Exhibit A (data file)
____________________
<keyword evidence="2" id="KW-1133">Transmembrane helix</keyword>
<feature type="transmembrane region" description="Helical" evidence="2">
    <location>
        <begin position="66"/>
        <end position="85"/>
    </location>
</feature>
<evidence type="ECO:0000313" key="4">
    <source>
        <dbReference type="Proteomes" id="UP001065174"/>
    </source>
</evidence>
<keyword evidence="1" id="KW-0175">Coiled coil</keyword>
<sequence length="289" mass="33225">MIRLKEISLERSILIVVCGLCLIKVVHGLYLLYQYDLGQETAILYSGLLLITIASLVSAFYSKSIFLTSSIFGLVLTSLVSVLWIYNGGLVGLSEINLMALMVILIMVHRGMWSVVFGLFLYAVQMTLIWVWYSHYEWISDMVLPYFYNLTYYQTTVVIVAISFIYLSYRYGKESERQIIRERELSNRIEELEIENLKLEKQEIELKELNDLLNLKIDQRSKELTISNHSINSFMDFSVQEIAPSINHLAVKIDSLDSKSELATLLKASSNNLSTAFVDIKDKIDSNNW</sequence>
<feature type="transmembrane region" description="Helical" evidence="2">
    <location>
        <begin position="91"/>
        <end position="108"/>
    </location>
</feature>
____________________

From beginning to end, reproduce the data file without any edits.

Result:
<keyword evidence="2" id="KW-1133">Transmembrane helix</keyword>
<feature type="transmembrane region" description="Helical" evidence="2">
    <location>
        <begin position="66"/>
        <end position="85"/>
    </location>
</feature>
<evidence type="ECO:0000313" key="4">
    <source>
        <dbReference type="Proteomes" id="UP001065174"/>
    </source>
</evidence>
<keyword evidence="1" id="KW-0175">Coiled coil</keyword>
<sequence length="289" mass="33225">MIRLKEISLERSILIVVCGLCLIKVVHGLYLLYQYDLGQETAILYSGLLLITIASLVSAFYSKSIFLTSSIFGLVLTSLVSVLWIYNGGLVGLSEINLMALMVILIMVHRGMWSVVFGLFLYAVQMTLIWVWYSHYEWISDMVLPYFYNLTYYQTTVVIVAISFIYLSYRYGKESERQIIRERELSNRIEELEIENLKLEKQEIELKELNDLLNLKIDQRSKELTISNHSINSFMDFSVQEIAPSINHLAVKIDSLDSKSELATLLKASSNNLSTAFVDIKDKIDSNNW</sequence>
<feature type="transmembrane region" description="Helical" evidence="2">
    <location>
        <begin position="91"/>
        <end position="108"/>
    </location>
</feature>